In such images, variations of the borehole wall caused for example by geological bed boundaries, fractures or vugs can be visually identified from sharp visible contrasts in the images, which reflect sharp changes in the formation property (e.g. resistivity) at boundaries of the beds. The images thus obtained may exhibit a resolution on the order of 0.5 cm, allowing very fine details of the formation to be distinguished due to the number of sensors in the circumferential direction, and the high rate of sampling in the longitudinal direction.
A key objective of borehole image processing is to geometrically characterize bed boundaries and fractures. When planar events (for example bed boundaries, shistosity, structures such as stilolites, faults or fractures) intersect a borehole, and are inclined or “dipping” at some angle relative to the axis of the borehole, the intersection with the borehole is an ellipse that is represented on the borehole image as a sinusoid since the borehole image is unrolled.
Extracting the dip events—and defining them in terms of sinusoids completely specified by amplitude and phases—might however be a quite tedious and automated dip picking form borehole images is indeed a highly desirable features for most geologists and geophysicist/interpreters. Dip event detection are currently performed using two kinds of applications: one-button application where the detection of dip events is fully automated for the whole depth range of a given borehole image and interactive tools which detect a single dip event with the help of the user.
One-button applications are greatly appreciated by the operators and provide high productivity. One of such applications is known from U.S. Pat. No. 5,162,994 issued Nov. 10, 1992 according to which the borehole image data is interpreted using Hough transforms. Reference is also made to U.S. Pat. No. 5,960,371 issued Sep. 28, 1999. This patent teaches use of the Hough transform to extract dip and azimuth of multiple fractures and beddings from any type of borehole image with respect to a terrestrial reference. The method is robust enough to account for noise or gaps in the images and can separate dips and azimuths of fractures from those of formations. Thus, it can detect and characterize other geometric features (e.g., linear, circular, or ellipsoidal shapes, some of which may represent vugs in carbonate reservoirs) present in the images. However, this method requires huge computation means and times.
This requirement, and the fact that most of the algorithms used for one-button application are based on parameter settings that strongly depend on the type of borehole image and/or are only suitable for a limited range of depth, explain that the one-bottom application are not widely accepted by the experts' community.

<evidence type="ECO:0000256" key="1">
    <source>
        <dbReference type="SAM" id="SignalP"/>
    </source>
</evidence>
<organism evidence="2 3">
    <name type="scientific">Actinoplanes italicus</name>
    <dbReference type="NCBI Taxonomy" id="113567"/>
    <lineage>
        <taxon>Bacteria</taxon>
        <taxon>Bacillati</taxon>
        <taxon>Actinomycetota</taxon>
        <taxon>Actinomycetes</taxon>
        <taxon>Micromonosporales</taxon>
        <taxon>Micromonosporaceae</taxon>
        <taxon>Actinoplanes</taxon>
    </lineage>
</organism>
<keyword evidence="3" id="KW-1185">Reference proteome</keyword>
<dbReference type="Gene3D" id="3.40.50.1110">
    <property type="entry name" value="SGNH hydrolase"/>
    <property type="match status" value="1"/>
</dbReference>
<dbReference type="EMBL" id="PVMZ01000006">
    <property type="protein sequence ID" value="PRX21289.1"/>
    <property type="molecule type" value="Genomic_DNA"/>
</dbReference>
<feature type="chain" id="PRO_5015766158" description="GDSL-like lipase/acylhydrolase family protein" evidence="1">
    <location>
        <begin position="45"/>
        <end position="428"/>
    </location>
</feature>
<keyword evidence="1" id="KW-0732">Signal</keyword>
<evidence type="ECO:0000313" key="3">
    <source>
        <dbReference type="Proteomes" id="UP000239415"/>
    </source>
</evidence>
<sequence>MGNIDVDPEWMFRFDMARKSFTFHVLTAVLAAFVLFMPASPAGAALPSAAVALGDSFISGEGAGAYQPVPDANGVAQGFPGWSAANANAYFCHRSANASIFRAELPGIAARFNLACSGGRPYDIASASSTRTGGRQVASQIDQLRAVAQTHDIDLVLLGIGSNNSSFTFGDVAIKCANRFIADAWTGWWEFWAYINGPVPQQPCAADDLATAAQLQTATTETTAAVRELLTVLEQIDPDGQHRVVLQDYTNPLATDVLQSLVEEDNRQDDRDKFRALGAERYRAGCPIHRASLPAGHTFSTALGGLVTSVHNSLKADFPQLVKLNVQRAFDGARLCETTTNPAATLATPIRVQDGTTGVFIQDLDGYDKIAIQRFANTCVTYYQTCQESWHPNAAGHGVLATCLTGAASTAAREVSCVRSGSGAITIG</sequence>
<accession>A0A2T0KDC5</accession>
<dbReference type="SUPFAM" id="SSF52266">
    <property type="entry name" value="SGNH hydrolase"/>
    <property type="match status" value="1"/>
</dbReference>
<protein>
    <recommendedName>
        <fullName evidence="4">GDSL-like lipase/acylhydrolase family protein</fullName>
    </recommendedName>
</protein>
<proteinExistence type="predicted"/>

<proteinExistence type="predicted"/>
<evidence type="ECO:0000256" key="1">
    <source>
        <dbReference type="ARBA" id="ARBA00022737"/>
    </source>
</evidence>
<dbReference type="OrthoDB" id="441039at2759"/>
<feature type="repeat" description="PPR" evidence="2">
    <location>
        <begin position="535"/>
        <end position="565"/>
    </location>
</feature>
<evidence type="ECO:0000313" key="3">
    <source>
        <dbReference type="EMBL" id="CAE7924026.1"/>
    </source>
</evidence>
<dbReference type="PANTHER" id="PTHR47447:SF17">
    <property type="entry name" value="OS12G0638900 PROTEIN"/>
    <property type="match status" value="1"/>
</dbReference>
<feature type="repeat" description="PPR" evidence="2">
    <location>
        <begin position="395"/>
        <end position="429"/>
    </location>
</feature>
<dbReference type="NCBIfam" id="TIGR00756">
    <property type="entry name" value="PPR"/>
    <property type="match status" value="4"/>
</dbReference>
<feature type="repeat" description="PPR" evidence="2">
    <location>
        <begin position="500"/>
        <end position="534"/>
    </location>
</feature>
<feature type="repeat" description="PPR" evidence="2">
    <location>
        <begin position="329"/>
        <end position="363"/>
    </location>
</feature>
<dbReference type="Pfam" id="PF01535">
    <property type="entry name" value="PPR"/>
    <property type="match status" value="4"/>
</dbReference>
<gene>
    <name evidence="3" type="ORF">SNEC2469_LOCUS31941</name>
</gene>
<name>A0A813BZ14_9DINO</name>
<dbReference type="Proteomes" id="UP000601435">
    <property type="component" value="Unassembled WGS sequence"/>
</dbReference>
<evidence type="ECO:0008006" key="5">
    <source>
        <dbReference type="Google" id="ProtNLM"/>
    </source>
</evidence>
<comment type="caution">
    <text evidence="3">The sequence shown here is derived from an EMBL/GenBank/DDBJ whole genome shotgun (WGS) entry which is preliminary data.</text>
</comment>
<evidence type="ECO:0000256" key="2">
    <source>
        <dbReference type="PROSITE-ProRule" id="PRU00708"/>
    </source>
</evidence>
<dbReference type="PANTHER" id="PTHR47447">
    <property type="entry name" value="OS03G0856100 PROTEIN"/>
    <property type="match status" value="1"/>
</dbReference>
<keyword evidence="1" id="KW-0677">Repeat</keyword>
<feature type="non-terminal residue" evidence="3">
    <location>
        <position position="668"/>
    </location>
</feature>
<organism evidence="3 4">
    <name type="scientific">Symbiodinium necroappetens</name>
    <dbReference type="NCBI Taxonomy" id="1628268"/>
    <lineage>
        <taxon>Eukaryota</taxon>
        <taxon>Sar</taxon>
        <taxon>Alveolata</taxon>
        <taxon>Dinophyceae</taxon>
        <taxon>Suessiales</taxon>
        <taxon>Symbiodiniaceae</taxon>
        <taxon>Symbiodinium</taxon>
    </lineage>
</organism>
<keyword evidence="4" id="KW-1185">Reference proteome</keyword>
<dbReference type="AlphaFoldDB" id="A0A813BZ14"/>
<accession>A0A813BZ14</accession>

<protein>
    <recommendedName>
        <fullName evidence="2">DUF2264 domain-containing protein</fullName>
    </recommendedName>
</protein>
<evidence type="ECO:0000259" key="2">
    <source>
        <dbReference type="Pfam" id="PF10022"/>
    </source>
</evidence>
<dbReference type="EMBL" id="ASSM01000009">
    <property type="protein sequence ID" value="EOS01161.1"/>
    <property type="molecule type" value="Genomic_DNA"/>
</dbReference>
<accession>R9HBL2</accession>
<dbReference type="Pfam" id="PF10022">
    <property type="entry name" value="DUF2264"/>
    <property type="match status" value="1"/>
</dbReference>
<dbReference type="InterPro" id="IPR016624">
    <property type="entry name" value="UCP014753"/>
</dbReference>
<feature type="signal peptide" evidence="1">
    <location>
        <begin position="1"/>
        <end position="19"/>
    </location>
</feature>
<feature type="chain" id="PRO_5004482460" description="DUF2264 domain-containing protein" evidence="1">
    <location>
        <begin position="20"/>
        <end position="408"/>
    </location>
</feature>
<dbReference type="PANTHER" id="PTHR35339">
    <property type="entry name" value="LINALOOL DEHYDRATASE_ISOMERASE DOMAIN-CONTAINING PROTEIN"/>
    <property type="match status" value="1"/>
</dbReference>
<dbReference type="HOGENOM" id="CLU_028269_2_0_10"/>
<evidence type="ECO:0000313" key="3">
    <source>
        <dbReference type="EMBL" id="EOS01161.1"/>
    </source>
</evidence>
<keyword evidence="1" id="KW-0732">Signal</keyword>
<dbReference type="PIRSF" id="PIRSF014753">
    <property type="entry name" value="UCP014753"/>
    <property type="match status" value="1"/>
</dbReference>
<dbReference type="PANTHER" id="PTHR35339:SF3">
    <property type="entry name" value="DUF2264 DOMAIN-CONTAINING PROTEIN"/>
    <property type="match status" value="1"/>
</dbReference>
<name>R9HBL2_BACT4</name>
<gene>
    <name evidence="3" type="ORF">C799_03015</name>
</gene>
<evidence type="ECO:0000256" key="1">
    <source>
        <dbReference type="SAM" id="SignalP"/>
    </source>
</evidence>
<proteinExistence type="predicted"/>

Most of the dips picking interactive tools allow users to draw and adjust a sinusoid according to the borehole image. Others, such as the software application known as “BorView”, let the user pick one or several seeds from an image and then compute the sinusoid that fit to the picks. Since users are highly trained professionals, the confidence in the results is high. However, borehole image data include a multitude of such dip events so that the aforementioned manual operations have to be repeated thousand times, obviously a tedious and time-consuming operation. Hence the need for a more user-friendly method.
The present invention seeks at providing means for an improved detection of dip events.
According to a first embodiment of the present invention, this problem is solved by requesting to select a top and bottom reference in the zone of interest, hence restraining the Hough transform parameter space in the neighborhood of a given reference. More specifically, the invention relates to a method for detecting geometric pattern from an image, obtained for instance from a borehole or a core, using a Hough transform technique comprising the steps of specifying an upper and a bottom reference curve that border the geometric pattern to delimit a subset of the 3D Hough accumulator array corresponding to the whole borehole image, computing the accumulator matrix for said subset, computing a 1D average trace representing the extrema of the subset of the Hough transform accumulator for each depth; searching the 1D average trace the extrema beyond a given threshold and for each extremum in the 1D average trace, getting the horizontal coordinates of the point of the 3D Hough accumulator corresponding to this extremum at depth Zi, said horizontal coordinates representing a detected pattern.